Do I Build An Extension Or Buy A Summerhouse?
Almost every house is short of space. Children need their own play area, particularly if they have video game and parents don't want to be bothered by the noise from the television. Some people need to operate their business from home, while others just want to install a home gym to cut down on their annual membership fees. At what stage do you decide between building an extension on your house or simply buying a garden room to provide you with the space you need?
If you have a larger garden you will be able to fit a garden room wherever you want, but if you need to work within the confines of a much smaller space you may need to fit a corner summerhouse to make your overall garden work properly. Adding a summerhouse will certainly cause you less hassle than building a house extension.
When do you want to use your summerhouse?
A summerhouse doesn't need to only be available during the summertime as it's difficult to know when and how long summer will be. If you intend to use your summerhouse as a home office or home gym for example, you want it to be accessible across the winter months. So, you will need to consider how you're going to heat and light your garden room during that time. This will increase your costs, but they will still be far less than building a complete extension of the same size onto your house.
Local planning permission rules
You will probably not need permission from your local authority to build most of the summerhouses that are available from the various online manufacturers, but you should check with your local authority anyway. You wouldn't want to spend money on buying a corner summerhouse and find out later that it exceeds the size allowed. Of course, if you had opted for a house extension, you would have had to go through the whole process of getting planning permission. You may have a problem with trying to place a garden room outside of your property if you live in a listed building or are in an area of outstanding natural beauty, a world heritage site or a conservation area.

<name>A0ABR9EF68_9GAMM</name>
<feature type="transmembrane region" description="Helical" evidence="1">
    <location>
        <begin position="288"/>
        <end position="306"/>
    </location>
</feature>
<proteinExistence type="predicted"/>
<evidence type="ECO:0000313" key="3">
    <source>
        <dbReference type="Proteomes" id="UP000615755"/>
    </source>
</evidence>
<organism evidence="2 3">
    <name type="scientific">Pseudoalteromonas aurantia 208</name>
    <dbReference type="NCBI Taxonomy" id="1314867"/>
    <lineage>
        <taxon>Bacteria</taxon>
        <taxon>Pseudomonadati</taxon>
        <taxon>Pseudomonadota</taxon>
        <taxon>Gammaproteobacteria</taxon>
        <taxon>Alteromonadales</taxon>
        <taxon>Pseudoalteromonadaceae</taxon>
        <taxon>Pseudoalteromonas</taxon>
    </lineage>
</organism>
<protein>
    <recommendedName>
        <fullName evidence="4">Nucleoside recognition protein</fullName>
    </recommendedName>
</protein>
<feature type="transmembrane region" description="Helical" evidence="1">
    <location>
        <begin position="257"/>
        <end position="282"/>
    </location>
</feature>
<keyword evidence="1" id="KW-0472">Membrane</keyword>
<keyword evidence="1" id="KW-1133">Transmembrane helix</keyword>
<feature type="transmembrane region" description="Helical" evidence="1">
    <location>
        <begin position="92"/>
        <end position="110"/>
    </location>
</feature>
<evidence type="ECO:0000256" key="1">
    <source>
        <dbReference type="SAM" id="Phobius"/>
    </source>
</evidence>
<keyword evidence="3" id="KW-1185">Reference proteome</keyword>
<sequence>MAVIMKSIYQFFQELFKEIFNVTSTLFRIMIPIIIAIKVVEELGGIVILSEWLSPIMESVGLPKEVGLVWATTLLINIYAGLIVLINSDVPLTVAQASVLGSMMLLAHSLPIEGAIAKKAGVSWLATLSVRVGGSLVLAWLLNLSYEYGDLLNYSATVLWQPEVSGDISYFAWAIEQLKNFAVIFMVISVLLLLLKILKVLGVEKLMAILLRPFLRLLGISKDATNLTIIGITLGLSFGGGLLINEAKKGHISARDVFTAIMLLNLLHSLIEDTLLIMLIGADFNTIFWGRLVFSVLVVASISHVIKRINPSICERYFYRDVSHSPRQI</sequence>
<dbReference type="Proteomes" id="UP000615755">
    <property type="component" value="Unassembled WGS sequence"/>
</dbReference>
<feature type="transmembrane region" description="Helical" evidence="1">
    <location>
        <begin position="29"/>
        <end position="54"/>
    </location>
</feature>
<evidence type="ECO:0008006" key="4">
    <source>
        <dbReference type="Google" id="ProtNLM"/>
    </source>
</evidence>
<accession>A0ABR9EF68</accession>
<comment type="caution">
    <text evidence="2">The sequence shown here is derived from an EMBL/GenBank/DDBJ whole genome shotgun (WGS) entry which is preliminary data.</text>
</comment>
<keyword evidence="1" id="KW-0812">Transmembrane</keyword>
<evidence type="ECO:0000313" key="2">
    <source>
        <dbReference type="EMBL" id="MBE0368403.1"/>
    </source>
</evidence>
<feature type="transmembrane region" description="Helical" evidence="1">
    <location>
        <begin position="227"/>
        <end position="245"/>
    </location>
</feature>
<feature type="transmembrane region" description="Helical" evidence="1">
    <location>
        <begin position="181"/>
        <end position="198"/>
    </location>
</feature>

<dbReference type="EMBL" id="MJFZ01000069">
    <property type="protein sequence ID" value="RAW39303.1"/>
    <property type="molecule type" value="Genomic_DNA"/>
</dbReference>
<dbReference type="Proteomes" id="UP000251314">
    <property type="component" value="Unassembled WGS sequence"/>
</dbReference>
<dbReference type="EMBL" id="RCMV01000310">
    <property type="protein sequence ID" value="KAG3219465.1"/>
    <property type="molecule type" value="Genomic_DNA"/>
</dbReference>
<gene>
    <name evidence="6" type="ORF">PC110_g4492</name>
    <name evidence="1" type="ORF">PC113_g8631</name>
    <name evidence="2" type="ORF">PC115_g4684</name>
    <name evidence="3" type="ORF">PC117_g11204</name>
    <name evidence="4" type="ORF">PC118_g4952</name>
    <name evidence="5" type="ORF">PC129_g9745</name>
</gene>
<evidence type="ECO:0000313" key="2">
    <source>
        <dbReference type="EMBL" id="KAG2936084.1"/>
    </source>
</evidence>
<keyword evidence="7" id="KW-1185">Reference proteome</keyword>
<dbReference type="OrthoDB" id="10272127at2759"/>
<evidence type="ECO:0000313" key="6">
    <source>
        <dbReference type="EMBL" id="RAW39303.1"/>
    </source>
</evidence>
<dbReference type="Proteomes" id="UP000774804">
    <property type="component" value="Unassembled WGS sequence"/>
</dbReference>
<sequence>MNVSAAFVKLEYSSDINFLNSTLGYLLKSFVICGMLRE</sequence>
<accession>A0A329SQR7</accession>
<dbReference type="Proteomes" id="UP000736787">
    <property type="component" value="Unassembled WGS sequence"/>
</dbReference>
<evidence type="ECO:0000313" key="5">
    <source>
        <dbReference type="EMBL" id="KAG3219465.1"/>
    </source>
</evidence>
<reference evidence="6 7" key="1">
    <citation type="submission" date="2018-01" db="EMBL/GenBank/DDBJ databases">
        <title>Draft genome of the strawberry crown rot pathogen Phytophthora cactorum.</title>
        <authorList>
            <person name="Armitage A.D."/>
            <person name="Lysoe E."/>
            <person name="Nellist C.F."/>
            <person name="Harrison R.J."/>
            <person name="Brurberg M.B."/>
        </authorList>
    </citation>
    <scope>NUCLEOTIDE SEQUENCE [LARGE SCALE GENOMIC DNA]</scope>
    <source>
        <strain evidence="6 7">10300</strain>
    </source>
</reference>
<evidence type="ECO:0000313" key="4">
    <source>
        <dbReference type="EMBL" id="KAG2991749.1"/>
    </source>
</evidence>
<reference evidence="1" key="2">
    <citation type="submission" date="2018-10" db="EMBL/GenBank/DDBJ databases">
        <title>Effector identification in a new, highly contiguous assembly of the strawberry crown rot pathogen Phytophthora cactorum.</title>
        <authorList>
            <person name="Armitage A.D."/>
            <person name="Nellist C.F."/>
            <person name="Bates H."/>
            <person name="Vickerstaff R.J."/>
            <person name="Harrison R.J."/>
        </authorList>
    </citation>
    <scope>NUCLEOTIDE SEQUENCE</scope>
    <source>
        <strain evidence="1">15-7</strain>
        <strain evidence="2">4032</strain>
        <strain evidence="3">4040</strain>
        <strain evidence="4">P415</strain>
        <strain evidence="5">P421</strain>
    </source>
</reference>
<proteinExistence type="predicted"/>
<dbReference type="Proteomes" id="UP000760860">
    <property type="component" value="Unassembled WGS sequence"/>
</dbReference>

Your local authority will insist that your summerhouse and any other extensions you already have, take up no more than half the land surrounding your original property and be limited to a single story summerhouse. It can't be more than 3 m high or 4 m if you intend to use a ridged roof.
The government has talked extensively about relaxing many of the building regulations to try and encourage expenditure in these areas, which will naturally lead to more money moving around the country. This has been met with resistance, however, and only time will tell if the rules and regulations are actually going to change.
Fortunately, even if it is somewhat difficult to get permission from the local government to build your summerhouse, it is easier than ever to get a loan for one. Because corner summerhouses add space and value to your existing home, banks are more than willing to provide you with a home equity loan in order to build one. By adding a summerhouse, your personal equity will increase far more than the actual value of the summerhouse. This makes a summerhouse a fantastic investment opportunity.
You should tell your neighbors about your plans to build a garden room. This isn't so they can drop by and use your home gym or so that their teenage children can join yours in this new games room retreat that you are building. Rather, it is to check to see if they have any objections. If your corner summerhouse stops light from entering their garden, they may have grounds to object to you building a summerhouse.
Building a summerhouse will cost you less than adding a home extension to your property. After making your selection from one of the key summerhouses available, you only question is how to use it.